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Embryonic Stem Cell Development Raises Ethical Concerns

Scientists have announced a new method of extracting stem cells from embryos, but it has done little to quell ethical concerns about the research. Two experts debate the ramifications of the new procedure.

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  • SPENCER MICHELS, NewsHour Correspondent:

    Word that scientists have a new method for harvesting stem cells from human embryos without destroying them has some scientists hoping the discovery could break the political logjam over the highly controversial research.

    The new technique was first outlined yesterday on the journal Nature's Web site. After a fertilized egg is created through in vitro fertilization, it divides into eight cells, called blastomeres, becoming an early-stage embryo. Scientists then remove one of the cells and biochemically coax it into producing a line of embryonic stem cells. The remaining seven-cell embryo is unharmed and still capable of continuing to grow.

    The CEO of the California company that conducted the research had this to say.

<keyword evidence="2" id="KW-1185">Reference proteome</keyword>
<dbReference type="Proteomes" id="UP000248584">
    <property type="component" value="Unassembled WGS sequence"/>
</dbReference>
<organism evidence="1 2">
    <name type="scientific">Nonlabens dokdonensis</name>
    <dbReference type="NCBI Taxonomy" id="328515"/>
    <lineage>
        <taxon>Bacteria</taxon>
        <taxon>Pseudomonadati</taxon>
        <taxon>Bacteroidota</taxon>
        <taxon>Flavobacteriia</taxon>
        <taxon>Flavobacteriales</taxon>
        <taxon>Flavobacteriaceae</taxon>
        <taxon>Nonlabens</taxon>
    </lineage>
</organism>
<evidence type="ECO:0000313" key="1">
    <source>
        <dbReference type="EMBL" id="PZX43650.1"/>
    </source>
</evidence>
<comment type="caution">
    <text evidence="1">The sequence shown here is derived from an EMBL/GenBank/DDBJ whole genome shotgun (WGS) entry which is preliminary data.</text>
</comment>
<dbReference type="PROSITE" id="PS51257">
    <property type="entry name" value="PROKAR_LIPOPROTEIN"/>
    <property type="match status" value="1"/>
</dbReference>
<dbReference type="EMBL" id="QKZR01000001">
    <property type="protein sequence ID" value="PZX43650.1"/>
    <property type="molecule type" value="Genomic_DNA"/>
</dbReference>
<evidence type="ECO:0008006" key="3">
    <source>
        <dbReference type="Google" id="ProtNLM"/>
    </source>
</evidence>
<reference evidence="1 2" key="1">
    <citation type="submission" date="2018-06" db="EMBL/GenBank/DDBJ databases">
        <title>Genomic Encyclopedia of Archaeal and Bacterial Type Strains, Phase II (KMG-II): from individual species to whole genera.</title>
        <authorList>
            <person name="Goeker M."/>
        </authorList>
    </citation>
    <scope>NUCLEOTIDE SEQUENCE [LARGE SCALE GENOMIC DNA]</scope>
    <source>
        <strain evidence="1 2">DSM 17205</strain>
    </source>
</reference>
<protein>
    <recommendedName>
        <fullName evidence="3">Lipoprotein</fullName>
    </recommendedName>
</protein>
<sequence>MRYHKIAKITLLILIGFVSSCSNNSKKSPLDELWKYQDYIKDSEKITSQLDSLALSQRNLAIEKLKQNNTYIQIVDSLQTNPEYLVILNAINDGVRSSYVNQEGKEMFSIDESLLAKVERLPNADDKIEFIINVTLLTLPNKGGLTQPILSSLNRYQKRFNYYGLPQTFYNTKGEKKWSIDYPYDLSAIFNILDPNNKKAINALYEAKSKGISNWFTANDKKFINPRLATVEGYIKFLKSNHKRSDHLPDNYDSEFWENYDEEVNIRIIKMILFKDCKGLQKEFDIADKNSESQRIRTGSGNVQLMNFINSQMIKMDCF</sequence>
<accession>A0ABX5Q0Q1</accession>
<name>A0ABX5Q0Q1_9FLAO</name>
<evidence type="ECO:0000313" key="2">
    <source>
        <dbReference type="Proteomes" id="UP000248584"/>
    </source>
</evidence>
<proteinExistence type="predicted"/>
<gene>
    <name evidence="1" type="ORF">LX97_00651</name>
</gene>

• WILLIAM CALDWELL, CEO, Advanced Cell Technology:

    In this case, we do not destroy the embryo. That's the whole purpose of what we perceive to be a major scientific breakthrough.


    The method is similar to that used by fertility clinics called pre-implantation genetic diagnosis, in which one cell is removed to screen for genetic disorders like Down syndrome.

    Until now, human embryonic stem cell lines have been created by taking the inner-cell mass from a later-stage embryo, in which there are more than 100 cells. In the process, the embryo is destroyed.

    And for that reason, in August 2001, President Bush banned U.S. scientists from using federal funds to create new stem cell lines from embryos. But the president's order did allow funding for research on existing stem cell lines.

    A White House spokesperson yesterday said the stem cell advance was a step in the right direction, but added, "Any use of human embryos for research purposes raises serious ethical concerns. This technique does not resolve those concerns."

    Officials at the National Institutes of Health said yesterday, "It's unclear whether the new technique can meet the tough federal standard designed to protect embryos."